HOUSTON (AP) It didn't matter which quarterback was throwing passes for the Houston Texans this season, DeAndre Hopkins was there to catch them.

In Houston's first season without Andre Johnson, Hopkins was the team's most consistent offensive performer, piling up the third-most yards receiving in the NFL despite the near-constant quarterback changes.

He had at least one 100-yard receiving game with Brian Hoyer, Ryan Mallett, T.J. Yates and Brandon Weeden to become the first player in NFL history to have a 100-yard game with four different quarterbacks in a single season.

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''It says a lot about DeAndre,'' coach Bill O'Brien said. ''It says a lot about his ability to work with different quarterbacks. It says a lot about the quarterbacks that they know that he's a guy for us that's been consistent and dependable and a playmaker for us.''

Hopkins will make his playoff debut on Saturday when the AFC South champion Texans return to the postseason for the first time since 2012 when they host the Kansas City Chiefs, winners of 10 straight.

Hopkins, who is in his third season, downplayed the difficulties of navigating between multiple quarterbacks this season and talked about his success despite the QB shuffle.

''Getting extra reps I would say and just being reliable,'' he said. ''They're in the NFL for a reason so that's not an excuse for any wide receiver to say: `I'm not successful' or `I'm doing something wrong' because of the quarterback situation.'''

The 23-year-old finished the regular season with career highs in both receptions (111) and yards receiving (1,521) and set a franchise record with 11 touchdown receptions, which was also a career best.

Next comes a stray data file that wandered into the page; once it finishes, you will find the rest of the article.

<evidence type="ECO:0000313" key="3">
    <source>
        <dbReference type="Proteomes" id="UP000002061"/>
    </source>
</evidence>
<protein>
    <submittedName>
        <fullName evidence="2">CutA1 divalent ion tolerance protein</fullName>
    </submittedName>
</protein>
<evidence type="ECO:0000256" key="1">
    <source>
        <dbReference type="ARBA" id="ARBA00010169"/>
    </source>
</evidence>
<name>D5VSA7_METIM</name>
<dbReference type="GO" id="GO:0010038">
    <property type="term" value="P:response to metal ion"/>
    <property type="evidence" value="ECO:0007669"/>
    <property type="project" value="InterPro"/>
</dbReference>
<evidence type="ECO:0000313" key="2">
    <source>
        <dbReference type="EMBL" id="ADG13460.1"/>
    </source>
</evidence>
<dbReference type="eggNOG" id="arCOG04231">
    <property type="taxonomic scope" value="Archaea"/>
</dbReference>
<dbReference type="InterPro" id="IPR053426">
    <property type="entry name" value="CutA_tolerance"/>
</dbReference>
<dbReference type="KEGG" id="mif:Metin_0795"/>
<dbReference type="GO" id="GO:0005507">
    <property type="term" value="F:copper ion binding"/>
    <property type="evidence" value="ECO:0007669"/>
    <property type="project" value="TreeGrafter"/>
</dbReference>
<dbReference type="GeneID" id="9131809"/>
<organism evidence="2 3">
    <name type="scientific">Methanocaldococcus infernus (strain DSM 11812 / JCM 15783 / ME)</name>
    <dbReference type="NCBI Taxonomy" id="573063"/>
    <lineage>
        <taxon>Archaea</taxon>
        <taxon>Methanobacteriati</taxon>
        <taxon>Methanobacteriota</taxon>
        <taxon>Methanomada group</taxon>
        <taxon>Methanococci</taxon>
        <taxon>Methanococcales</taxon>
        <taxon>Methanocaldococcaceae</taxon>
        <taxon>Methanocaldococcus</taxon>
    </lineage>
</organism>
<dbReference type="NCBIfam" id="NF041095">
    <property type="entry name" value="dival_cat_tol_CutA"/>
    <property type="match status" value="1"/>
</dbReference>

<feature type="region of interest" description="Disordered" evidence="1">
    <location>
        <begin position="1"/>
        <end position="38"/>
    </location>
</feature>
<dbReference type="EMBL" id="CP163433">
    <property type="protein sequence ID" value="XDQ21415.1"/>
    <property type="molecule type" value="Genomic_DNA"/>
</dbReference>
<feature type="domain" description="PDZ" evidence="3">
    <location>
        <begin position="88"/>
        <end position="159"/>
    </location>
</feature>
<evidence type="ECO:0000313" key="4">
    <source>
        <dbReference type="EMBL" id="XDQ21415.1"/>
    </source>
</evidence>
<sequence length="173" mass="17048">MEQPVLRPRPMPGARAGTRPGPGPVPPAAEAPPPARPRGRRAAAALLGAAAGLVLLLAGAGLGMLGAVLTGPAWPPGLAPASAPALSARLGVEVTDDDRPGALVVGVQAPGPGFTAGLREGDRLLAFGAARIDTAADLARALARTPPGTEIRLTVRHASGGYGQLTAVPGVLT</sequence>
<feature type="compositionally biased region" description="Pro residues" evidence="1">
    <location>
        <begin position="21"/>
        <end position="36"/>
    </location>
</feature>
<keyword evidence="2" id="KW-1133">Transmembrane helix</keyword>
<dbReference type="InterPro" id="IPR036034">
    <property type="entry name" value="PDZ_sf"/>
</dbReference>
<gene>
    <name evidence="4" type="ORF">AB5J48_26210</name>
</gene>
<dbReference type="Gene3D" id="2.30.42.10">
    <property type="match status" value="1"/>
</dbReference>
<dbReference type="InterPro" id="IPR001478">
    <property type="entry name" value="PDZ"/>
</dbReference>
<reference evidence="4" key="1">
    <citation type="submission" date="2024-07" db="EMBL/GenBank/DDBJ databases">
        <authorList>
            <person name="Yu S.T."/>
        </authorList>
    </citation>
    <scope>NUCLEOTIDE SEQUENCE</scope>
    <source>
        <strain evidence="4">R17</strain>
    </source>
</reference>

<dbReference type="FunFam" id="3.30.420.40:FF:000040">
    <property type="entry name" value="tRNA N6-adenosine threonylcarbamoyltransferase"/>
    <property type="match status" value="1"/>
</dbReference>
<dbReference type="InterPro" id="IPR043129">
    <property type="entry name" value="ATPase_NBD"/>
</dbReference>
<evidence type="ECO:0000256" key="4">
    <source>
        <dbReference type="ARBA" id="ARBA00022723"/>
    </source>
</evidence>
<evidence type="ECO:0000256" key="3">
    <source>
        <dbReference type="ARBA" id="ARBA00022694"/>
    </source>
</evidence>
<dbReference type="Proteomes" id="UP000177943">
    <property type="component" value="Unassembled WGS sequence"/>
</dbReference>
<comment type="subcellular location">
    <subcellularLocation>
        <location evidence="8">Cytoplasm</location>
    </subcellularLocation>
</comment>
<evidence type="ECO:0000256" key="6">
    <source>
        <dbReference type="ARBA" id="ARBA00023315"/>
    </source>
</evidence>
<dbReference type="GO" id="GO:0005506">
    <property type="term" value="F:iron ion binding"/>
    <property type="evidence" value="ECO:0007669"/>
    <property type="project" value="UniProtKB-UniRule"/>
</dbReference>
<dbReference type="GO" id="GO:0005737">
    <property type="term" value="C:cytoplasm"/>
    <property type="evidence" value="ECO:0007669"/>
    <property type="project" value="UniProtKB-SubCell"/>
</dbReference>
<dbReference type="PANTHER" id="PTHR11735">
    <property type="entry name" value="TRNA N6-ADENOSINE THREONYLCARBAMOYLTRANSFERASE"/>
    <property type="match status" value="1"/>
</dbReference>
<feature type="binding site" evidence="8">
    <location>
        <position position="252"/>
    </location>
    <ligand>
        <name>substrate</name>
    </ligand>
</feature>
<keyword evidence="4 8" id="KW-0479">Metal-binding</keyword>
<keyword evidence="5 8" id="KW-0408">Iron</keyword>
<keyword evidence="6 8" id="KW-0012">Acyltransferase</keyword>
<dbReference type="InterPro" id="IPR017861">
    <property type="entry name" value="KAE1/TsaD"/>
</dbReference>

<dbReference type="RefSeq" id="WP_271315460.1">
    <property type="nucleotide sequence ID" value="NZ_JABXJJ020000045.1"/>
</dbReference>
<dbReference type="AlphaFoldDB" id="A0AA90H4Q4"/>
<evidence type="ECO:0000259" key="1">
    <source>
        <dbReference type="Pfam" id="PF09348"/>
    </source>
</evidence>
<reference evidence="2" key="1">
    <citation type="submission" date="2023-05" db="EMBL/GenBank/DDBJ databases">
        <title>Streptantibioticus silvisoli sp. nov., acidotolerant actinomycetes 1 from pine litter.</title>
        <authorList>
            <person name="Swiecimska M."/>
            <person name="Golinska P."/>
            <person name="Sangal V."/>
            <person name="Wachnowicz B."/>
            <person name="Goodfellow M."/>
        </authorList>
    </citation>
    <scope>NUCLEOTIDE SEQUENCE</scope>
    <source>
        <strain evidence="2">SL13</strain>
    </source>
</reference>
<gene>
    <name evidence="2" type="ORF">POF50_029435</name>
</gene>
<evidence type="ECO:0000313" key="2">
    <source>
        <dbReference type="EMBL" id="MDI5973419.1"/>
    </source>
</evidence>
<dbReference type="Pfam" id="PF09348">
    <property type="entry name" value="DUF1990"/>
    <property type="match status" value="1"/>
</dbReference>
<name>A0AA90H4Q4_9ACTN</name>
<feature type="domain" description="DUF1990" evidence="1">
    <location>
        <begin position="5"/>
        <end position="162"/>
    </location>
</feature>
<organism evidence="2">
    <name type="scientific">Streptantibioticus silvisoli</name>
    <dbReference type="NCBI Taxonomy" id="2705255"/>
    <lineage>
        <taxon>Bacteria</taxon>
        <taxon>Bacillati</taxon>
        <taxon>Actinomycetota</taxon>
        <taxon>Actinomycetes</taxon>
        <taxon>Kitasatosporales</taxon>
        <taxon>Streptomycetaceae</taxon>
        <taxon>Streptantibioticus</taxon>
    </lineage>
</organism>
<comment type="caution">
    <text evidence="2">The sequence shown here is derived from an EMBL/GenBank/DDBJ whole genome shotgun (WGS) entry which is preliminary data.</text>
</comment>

He's just the third player in NFL history to have 1,400 yards receiving and 11 touchdown receptions in a season at age 23 or younger.

He had six 100-yard receiving games this season and his career average of 14.8 yards per catch is the best in franchise history.

The low-key Hopkins didn't see dealing with so many quarterbacks as a detriment and said he simply had to worry about himself and not be concerned with who was throwing the ball.

''It's really on you as a receiver to make your quarterback right,'' he said. ''No quarterback is going to throw the perfect ball (every time). Every quarterback throws interceptions and throws bad balls. If they give you the chance to make a play I look at it as you have to make that play.''

Hoyer has been the man throwing to Hopkins the most this season, appearing in 11 games with nine starts. He'll start on Saturday after returning last week following a two-week absence after his second concussion in less than a month.

He's been impressed with how Hopkins has been able to succeed no matter what defenses throw at him.

''He's an integral part of our offense, so obviously there's a huge emphasis on trying to get him the ball,'' Hoyer said.

''I think the biggest thing for me that kind of stands out about Hop is with the double teams that we still find ways to get him the ball and he still fights through it. He's been great about that and obviously he's had a great year.''

Hopkins said he never really dreamed of making the playoffs, instead focusing on what he had to do on a daily basis to be the player he wanted to be. In fact, he didn't really watch many playoff games in the past, saying he may have watched a couple last season.

But now that he'll be on a national stage as one of the 12 remaining teams, he's ready to make his mark.

''Legacies are made in the playoffs,'' he said. ''The whole world's watching. Their favorite team isn't playing so they kind of have no choice if they like football.''

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